However, Cowen’s understanding of nudgery has a much harder edge. He gives examples where a choice less preferred by the government (or whoever is setting up the system) is made materially less attractive or more expensive, such as legally complicated and expensive divorce procedures, or abortion restrictions that force women to travel inconvenient distances. Cowen even wants to call restrictive immigration laws “nudges,” because would-be immigrants who can’t get visas can always forge documents or sneak across the border!

In my view, that sort of cost-imposing policy is radically distinct from “nudging;” Steve Teles calls it “shoving.” I don’t doubt that some such “shoves” are justified on paternalistic grounds: taxation to reduce cigarette consumption is an example. (Shoves are often justifiable on non-paternalistic grounds, such as taxes to reduce air pollution.) But such strategies aren’t always benign; people who keep smoking in the face of heavy tobacco taxes wind up just as sick as they would have otherwise, and poorer. And of course for those with limited means making something expensive can amount to barring it entirely.

Now, I agree with Cowen that the “shoving” for paternalistic reasons he wants to label as “nudging” is often preferable to more drastic means of protecting people from their own bad decisions: means that we might call “manhandling.” A tax on cigarettes is more respectful of liberty, and less prone to generate bad side effects, than an outright prohibition would be. But – in contrast to nudging – shoving is like  . . .

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Written by LeisureGuy

16 February 2018 at 9:51 am

The Deadly Rule of the Oligarchs

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Chris Hedges writes at TruthDig:

Oligarchic rule, as Aristotle pointed out, is a deviant form of government. Oligarchs care nothing for competency, intelligence, honesty, rationality, self-sacrifice or the common good. They pervert, deform and dismantle systems of power to serve their immediate interests, squandering the future for short-term personal gain. “The true forms of government, therefore, are those in which the one, or the few, or the many, govern with a view to the common interest; but governments that rule with a view to the private interest, whether of the one, of the few or of the many, are perversions,” Aristotle wrote. The classicist Peter L.P. Simpson calls these perversions the “sophistry of oligarchs,” meaning that once oligarchs take power, rational, prudent and thoughtful responses to social, economic and political problems are ignored to feed insatiable greed. The late stage of every civilization is characterized by the sophistry of oligarchs, who ravage the decaying carcass of the state.

These deviant forms of government are defined by common characteristics, most of which Aristotle understood. Oligarchs use power and ruling structures solely for personal advancement.

Oligarchs, though they speak of deconstructing the administrative state, actually increase deficits and the size and power of law enforcement and the military to protect their global business interests and ensure domestic social control. The parts of the state that serve the common good wither in the name of deregulation and austerity. The parts that promote the oligarchs’ power expand in the name of national security, economic growth and law and order.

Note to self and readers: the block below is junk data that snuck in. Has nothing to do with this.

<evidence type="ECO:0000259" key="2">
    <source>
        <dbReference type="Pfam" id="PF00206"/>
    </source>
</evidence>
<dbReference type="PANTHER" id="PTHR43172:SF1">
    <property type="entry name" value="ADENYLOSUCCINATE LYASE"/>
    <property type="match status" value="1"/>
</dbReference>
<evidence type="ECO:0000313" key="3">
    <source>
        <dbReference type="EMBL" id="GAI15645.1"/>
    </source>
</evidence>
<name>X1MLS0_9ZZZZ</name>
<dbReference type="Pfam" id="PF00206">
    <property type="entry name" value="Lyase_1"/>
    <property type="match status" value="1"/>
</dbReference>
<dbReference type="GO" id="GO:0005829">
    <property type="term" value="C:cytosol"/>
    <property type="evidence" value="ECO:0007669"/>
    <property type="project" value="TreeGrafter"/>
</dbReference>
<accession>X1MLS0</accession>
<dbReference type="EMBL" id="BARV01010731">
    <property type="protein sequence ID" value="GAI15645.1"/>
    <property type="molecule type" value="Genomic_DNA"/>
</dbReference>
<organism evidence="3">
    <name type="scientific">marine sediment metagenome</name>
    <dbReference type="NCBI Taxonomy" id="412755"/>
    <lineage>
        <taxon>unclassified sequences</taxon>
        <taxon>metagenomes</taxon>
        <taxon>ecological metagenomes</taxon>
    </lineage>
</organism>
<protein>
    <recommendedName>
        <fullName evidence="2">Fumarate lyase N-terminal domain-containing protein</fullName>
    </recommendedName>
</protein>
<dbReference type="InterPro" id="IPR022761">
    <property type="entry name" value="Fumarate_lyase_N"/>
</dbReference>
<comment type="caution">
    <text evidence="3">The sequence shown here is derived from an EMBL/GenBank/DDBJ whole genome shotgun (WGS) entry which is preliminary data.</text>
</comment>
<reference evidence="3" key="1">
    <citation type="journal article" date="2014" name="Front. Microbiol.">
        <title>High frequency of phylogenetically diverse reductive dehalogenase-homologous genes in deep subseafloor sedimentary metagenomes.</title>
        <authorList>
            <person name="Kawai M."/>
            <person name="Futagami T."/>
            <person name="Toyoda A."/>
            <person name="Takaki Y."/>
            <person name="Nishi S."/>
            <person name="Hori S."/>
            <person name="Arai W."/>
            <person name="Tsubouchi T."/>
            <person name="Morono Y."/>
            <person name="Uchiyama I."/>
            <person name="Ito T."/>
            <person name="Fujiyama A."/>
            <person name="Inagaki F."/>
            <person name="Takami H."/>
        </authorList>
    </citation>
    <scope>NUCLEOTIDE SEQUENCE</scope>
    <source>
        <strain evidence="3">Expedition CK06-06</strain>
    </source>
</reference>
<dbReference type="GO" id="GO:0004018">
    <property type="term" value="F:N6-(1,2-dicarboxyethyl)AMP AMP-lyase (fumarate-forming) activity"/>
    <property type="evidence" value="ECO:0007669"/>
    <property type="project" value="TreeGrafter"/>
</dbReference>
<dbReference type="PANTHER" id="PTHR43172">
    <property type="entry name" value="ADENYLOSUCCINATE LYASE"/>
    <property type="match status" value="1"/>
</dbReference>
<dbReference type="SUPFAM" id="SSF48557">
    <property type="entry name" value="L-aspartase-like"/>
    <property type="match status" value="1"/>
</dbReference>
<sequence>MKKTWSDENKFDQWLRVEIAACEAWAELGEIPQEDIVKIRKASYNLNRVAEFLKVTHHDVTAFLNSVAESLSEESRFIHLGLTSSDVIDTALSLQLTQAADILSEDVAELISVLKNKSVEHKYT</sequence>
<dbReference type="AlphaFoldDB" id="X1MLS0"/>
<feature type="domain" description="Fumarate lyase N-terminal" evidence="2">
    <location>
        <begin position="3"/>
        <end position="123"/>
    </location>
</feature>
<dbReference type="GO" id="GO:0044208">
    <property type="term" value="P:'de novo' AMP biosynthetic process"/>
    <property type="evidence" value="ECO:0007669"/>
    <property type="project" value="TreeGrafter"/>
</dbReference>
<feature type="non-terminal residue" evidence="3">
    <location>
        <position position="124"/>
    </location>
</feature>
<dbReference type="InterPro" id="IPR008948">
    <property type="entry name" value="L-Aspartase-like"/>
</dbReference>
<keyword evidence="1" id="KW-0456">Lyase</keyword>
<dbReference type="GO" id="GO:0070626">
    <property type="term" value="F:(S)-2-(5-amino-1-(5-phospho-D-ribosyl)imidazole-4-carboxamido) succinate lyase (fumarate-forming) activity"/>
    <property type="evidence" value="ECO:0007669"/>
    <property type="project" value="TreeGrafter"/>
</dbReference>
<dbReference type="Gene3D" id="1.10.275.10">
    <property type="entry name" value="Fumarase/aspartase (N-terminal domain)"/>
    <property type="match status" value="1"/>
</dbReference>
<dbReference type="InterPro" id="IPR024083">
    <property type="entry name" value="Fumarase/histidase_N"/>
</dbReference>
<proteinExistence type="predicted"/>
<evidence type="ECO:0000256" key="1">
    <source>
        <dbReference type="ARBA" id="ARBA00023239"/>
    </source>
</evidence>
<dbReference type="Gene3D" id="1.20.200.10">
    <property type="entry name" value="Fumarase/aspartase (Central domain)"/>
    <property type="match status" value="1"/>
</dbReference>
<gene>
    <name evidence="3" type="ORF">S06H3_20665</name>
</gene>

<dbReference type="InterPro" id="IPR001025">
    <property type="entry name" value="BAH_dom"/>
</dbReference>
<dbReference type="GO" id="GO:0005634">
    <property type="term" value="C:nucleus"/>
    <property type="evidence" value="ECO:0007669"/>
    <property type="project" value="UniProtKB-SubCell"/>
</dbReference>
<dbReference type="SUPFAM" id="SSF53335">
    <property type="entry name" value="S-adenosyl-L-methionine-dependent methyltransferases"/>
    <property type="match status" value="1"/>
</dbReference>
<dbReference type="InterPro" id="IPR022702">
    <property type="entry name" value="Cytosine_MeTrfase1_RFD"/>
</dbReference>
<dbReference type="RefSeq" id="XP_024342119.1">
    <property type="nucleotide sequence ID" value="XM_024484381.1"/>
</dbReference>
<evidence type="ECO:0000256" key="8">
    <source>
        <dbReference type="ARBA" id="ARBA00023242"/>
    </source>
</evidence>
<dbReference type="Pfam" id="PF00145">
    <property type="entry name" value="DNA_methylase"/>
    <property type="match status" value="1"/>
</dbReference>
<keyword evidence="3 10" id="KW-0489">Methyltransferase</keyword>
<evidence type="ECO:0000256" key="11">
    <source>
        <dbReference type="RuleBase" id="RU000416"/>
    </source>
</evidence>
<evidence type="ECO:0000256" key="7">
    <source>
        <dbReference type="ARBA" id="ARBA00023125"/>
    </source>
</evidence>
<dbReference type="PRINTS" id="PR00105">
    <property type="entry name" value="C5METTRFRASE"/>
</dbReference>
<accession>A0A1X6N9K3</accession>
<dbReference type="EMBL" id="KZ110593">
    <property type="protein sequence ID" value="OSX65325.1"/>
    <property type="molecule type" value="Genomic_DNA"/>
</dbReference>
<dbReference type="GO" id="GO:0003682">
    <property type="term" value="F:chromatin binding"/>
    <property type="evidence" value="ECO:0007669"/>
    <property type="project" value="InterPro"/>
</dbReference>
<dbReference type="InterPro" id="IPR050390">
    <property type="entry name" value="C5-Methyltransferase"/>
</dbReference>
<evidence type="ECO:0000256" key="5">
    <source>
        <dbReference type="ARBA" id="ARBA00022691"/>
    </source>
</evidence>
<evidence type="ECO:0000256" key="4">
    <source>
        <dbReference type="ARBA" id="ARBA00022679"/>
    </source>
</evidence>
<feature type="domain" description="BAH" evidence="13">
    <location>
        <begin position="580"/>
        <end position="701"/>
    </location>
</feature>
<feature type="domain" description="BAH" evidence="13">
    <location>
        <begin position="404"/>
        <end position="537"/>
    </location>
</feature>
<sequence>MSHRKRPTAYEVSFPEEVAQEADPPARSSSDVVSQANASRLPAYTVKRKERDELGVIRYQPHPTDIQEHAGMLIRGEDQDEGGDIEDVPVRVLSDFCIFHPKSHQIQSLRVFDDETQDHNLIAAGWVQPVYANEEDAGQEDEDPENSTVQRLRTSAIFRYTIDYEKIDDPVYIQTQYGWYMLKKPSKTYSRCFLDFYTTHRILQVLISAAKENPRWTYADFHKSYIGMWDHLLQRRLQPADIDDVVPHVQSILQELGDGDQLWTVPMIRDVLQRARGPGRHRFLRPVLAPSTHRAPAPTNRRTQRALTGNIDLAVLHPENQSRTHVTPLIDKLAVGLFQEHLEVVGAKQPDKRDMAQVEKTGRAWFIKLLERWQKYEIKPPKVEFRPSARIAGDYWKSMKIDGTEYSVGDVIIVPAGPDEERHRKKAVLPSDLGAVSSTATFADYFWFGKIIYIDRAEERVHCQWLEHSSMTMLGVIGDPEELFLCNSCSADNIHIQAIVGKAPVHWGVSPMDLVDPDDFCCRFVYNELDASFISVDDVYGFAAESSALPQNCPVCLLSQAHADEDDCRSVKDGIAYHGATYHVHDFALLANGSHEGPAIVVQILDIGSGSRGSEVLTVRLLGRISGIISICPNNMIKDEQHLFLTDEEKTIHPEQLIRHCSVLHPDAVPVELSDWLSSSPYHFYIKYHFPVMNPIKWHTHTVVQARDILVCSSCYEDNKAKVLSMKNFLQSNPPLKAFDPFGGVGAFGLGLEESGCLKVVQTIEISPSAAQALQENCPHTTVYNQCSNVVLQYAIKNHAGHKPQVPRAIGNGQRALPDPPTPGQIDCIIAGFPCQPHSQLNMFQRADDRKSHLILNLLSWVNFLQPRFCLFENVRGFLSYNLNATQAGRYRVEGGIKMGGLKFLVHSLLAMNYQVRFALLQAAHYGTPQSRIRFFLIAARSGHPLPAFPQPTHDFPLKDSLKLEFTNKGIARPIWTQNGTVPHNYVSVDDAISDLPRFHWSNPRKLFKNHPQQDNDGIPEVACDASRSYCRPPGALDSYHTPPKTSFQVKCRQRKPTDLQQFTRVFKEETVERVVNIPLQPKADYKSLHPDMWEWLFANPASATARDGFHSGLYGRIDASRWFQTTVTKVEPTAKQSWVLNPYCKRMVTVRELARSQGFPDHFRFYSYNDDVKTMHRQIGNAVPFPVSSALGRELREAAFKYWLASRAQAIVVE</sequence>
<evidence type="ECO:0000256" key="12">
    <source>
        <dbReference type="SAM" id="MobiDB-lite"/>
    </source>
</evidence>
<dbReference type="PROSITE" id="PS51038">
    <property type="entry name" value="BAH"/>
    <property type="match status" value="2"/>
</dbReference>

For example, the oligarchs educate their children in private schools and buy them admissions into elite universities (this is how a mediocre student like Jared Kushner went to Harvard and Donald Trump went to the University of Pennsylvania), so they see no need to fund good public education for the wider population. Oligarchs can pay teams of high-priced lawyers to bail them and their families out of legal trouble. There is no need, in their eyes, to provide funds for legal representation for the poor. When oligarchs do not fly on private jets, they fly in first class, so they permit airlines to fleece and abuse “economy” passengers. They do not use subways, buses or trains, and they slash funds for the maintenance and improvement of these services. Oligarchs have private clinics and private doctors, so they do not want to pay for public health or Medicare. Oligarchs detest the press, which when it works shines a light on their corruption and mendacity, so they buy up and control systems of information and push their critics to the margins of society, something they will accelerate with the abolition of net neutrality.

Oligarchs do not vacation on public beaches or in public parks. They own their own land and estates, where we are not allowed. They see no reason to maintain or fund public parks or protect public land. They hand such land over to other oligarchs to exploit for profit. Oligarchs cynically view laws as mechanisms to legalize their fraud and plunder. They use their lobbyists in the legislative branch of government to author bills that increase and protect their wealth, through the avoidance of taxes and other means. Oligarchs do not allow free and fair elections. They use gerrymandering and campaign contributions to make sure other oligarchs are elected over and over to office. Many run unopposed.